Iran has banned teaching the English language in primary schools, calling the subject a “cultural invasion”.
The education ministry “envisages strengthening Persian language skills and Iranian Islamic culture of pupils at the primary school stage”, its secretary told state media.
Iran’s Supreme Leader, Ayatollah Ali Khamenei, has previously expressed concern about the teaching of English.
It is seen as an important skill by many Iranians and is widely studied.
English is a foreign language option for many at secondary level, which begins at the age of 12, but its popularity has led to classes being offered by some schools much earlier.
“Teaching of foreign languages has not been recommended by any means” at primary level, Mehdi Navid-Adham, secretary of the Supreme Education Council, told the state-run IRIB news agency.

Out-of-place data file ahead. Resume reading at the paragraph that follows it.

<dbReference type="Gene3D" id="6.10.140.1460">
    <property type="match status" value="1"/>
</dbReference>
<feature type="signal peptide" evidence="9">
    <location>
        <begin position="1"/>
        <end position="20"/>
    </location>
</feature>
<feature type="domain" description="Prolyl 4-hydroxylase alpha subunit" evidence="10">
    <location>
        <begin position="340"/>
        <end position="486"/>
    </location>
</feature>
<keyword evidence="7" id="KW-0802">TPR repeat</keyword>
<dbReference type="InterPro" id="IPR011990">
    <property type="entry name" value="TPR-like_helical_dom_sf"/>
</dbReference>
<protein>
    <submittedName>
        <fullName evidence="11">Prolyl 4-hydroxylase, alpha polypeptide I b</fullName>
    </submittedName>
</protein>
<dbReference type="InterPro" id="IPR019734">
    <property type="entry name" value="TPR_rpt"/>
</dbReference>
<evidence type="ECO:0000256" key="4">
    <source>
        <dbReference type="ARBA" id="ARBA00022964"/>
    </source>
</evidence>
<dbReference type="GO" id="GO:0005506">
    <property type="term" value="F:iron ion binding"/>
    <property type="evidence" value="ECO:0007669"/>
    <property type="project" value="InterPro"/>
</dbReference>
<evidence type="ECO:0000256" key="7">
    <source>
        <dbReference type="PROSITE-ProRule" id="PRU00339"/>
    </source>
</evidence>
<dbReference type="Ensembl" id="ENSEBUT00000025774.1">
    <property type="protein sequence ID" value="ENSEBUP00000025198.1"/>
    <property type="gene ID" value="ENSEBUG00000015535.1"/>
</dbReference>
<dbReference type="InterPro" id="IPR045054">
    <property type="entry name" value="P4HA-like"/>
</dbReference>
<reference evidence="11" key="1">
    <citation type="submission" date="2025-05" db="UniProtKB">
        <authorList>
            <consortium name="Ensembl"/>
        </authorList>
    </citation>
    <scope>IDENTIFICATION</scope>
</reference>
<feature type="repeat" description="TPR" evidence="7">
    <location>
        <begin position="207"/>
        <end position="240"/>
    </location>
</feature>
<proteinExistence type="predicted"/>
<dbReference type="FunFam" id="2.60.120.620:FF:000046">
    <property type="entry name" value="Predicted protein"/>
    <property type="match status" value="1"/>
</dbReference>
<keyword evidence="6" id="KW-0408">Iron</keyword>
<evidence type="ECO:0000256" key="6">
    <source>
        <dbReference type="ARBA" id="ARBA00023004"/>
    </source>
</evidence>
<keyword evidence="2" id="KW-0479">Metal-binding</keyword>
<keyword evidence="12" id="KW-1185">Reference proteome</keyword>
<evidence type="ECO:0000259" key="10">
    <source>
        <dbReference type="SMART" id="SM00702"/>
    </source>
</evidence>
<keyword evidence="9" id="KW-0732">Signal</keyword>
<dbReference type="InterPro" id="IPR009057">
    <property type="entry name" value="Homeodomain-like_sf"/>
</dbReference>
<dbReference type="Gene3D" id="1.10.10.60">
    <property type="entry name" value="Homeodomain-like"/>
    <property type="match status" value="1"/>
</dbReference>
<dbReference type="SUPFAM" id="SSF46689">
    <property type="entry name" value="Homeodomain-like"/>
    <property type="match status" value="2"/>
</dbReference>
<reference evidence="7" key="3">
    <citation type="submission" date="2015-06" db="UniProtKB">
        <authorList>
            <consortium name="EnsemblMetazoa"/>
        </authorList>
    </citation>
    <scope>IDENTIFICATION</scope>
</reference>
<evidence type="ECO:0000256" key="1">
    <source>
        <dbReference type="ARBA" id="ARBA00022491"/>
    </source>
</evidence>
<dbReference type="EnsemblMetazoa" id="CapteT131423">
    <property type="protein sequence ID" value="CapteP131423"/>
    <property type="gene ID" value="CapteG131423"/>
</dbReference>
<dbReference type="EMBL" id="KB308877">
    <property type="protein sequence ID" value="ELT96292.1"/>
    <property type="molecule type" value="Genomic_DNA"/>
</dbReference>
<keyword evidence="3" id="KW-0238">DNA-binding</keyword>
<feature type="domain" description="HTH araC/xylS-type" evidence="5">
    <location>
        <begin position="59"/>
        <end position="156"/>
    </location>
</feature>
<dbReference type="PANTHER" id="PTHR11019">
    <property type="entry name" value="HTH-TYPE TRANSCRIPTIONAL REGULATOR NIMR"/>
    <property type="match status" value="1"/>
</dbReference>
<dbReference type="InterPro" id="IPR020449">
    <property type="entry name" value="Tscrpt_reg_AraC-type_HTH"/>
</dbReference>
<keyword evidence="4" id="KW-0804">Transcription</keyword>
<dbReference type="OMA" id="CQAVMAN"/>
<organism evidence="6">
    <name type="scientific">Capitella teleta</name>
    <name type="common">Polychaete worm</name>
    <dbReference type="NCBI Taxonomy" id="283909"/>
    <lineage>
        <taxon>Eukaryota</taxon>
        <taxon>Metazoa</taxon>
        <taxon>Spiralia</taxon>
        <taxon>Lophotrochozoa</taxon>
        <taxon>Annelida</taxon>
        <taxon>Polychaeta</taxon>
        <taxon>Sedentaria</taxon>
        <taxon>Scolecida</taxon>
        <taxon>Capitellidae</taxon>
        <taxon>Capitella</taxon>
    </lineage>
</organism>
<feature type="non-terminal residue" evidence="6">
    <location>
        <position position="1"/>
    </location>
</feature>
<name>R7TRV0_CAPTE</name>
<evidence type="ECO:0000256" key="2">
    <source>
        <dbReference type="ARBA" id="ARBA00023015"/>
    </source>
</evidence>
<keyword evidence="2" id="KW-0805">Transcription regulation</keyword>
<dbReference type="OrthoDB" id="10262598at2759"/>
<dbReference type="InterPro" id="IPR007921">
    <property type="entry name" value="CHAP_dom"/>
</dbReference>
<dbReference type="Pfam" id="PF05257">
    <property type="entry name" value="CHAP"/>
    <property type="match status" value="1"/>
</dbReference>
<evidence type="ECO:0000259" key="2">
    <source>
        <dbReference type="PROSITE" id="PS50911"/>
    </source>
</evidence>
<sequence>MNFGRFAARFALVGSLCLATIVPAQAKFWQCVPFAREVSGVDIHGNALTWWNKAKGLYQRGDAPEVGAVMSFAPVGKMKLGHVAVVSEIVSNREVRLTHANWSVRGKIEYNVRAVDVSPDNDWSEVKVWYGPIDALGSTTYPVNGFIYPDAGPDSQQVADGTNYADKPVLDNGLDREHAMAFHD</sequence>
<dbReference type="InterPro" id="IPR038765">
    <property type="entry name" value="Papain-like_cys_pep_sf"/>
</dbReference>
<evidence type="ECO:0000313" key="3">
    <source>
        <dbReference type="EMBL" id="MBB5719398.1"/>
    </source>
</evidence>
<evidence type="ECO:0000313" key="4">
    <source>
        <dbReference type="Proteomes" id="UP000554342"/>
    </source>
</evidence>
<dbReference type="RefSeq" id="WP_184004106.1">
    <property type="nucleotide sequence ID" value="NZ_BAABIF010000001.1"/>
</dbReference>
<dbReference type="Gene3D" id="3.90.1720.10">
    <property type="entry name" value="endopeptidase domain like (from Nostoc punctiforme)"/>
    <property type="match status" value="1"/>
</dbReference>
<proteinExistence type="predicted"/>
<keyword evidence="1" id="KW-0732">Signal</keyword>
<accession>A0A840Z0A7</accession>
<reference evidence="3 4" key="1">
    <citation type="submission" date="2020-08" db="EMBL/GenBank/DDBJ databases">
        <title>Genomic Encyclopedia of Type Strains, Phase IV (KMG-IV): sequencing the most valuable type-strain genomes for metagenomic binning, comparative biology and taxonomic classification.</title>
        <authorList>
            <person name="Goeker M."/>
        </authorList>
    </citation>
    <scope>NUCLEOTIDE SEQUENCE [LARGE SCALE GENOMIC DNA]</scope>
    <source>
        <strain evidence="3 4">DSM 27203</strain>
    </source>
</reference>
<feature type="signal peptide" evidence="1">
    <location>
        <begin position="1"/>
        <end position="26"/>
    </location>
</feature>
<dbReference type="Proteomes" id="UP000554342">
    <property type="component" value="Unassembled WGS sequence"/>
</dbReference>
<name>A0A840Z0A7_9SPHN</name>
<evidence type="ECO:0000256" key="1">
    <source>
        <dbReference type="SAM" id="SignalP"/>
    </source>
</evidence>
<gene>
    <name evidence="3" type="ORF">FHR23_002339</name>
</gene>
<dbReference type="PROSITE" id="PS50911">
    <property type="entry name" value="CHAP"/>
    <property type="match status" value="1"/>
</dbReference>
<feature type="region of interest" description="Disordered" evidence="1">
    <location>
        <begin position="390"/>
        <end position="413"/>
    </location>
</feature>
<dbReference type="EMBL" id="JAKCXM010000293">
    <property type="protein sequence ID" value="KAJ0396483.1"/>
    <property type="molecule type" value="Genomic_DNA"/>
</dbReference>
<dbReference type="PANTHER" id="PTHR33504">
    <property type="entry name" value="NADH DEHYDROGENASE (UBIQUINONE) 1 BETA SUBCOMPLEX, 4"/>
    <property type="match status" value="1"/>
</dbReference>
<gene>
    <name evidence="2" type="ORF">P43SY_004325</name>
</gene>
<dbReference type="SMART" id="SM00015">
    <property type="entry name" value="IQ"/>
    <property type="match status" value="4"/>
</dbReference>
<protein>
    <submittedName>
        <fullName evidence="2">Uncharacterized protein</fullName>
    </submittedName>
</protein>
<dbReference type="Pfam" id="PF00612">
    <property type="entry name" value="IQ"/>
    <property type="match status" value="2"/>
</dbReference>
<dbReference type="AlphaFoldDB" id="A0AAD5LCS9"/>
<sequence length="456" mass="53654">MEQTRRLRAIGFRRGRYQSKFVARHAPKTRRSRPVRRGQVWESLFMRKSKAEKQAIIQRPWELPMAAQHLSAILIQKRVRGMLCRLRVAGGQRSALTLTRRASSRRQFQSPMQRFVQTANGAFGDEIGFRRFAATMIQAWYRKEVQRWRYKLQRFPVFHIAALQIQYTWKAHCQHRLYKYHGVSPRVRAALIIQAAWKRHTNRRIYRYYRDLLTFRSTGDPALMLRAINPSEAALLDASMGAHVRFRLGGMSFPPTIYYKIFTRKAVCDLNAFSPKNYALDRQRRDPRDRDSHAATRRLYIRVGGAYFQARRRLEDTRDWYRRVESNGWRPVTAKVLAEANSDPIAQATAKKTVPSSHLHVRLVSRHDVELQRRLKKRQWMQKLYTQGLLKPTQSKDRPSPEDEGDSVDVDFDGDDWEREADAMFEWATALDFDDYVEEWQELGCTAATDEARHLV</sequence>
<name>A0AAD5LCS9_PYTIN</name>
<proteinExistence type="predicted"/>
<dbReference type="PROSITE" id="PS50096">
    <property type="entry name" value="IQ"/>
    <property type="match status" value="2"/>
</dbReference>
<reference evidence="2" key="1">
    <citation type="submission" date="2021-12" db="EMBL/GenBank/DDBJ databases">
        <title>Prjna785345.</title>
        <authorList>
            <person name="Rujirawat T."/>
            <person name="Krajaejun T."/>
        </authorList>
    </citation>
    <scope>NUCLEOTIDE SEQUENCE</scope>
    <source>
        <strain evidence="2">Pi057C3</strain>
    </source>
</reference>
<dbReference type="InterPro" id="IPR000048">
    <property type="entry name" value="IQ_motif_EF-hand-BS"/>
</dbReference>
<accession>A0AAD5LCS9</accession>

He also said that primary schools which teach English as an extra class outside of school hours were committing a “violation”.
The ban does not affect foreign-language tuition at secondary school or popular private institutes which teach English outside the educational system.
Another isolationist measure
Analysis by Rana Rahimpour, BBC Persian
This move is in line with the supreme leader’s anti-Western, isolationist view of the world. He has repeatedly said that teaching English to children from an early age could lead to “western cultural infiltration”.
He says the language of science is not necessarily English and that children should be taught other languages like Spanish, French, or eastern languages.
President Hassan Rouhani disagrees with him, and has said that knowing English will help young people join the job market. But he had little power to stop the ban.
However, it is unlikely to stop families from pushing their children to learn English.
Many middle class families already take their kids to independent language institutions after school hours because the methods used to teach English at normal schools aren’t very successful.